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Next stop was the Oldupai gorge where we got a lecture on the finds of the first human skeletons. I am sure you have heard of Lucy, right? We also enjoyed a latrine with a view - imagine a wall, and you can look over it, into the beautiful gorge. That's what I call an open air spectacle.

We had Death In A Box lunch at Naabi Hill, just at the entrance to the Serengeti. Today, the DIAB has truly deserved its name, as less of the food was recognizable, let alone enjoyable. Memories of London where DIAB comes from were brightly awake. Many of us practiced the by most Americans forgotten art of food trade - you can have my looks-like-chicken for your orange juice. With parts of the DIAB in the system we headed into the Serengeti. The dustiness has been temporarily somewhat reduced by light rain, which also created some spectacular cloud formations. I love clouds; we don't get nearly enough of these at home. Admittedly I didn't come all the way to Africa to go crazy about clouds, but given the lack of exciting fauna I take puffy clouds over a dust storm any day.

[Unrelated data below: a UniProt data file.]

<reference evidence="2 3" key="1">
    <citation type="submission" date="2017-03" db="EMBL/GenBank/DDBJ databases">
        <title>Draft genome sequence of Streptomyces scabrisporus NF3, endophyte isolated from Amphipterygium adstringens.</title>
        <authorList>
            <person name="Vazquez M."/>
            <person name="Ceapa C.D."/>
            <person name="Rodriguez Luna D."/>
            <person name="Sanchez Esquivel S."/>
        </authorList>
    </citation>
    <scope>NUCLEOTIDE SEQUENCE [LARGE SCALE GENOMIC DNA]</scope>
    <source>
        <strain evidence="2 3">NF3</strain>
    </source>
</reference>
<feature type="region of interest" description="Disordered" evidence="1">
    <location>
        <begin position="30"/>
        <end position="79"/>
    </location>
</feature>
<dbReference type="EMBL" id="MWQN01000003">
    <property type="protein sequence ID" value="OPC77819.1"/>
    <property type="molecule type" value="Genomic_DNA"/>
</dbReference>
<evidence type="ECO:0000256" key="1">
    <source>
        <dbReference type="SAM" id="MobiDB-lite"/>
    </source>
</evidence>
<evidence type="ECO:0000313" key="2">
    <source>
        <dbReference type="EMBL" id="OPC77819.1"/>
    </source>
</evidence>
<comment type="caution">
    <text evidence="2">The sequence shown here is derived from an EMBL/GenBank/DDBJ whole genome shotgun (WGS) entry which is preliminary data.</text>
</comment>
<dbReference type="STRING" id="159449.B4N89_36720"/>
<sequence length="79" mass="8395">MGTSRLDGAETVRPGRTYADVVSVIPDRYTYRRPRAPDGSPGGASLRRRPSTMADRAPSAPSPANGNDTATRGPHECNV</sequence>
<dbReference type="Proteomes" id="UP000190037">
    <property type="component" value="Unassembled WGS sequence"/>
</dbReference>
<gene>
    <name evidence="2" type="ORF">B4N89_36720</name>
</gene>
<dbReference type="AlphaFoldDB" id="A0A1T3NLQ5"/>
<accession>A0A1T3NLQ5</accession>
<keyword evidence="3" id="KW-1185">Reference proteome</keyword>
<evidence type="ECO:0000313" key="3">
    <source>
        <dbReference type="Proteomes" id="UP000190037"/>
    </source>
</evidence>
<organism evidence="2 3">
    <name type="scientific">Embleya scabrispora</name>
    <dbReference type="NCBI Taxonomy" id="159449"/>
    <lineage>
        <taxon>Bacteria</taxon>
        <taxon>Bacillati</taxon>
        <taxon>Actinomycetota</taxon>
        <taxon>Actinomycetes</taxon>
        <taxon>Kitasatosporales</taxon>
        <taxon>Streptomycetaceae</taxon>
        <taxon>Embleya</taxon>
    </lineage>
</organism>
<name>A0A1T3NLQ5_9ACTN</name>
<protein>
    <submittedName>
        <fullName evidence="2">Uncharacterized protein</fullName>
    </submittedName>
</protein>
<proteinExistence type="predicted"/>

Jim and I were sharing the Rover with Andy today, and Kileo was our guide, not because top notch guiding skills were needed on today's transit but because we had to go to the local lodge to confirm our tomorrow's balloon ride. Thanks to this minor detour we were able to watch two young hippos duking it out by the river. We also got to see a giraffe drinking out of a stream, but by the time Kileo managed to stop the giraffe had lifted its head, laughing at us with an expression that next time we need to act quicker if we want to snap a picture. Giraffes don't like to drink in the presence of others since it makes them vulnerable, in their awkward squatting pose.

Getting closer to our tent camp we drove past a water hole with a large number of hippos in it. It was an amazing sight, and smell: the hippos poop quite a lot, and since this was a small standing body of water one could say that it was a huge pile of crap. It is safe to assume that the hippos have a stronger immune system than we do - not to mention less picky noses.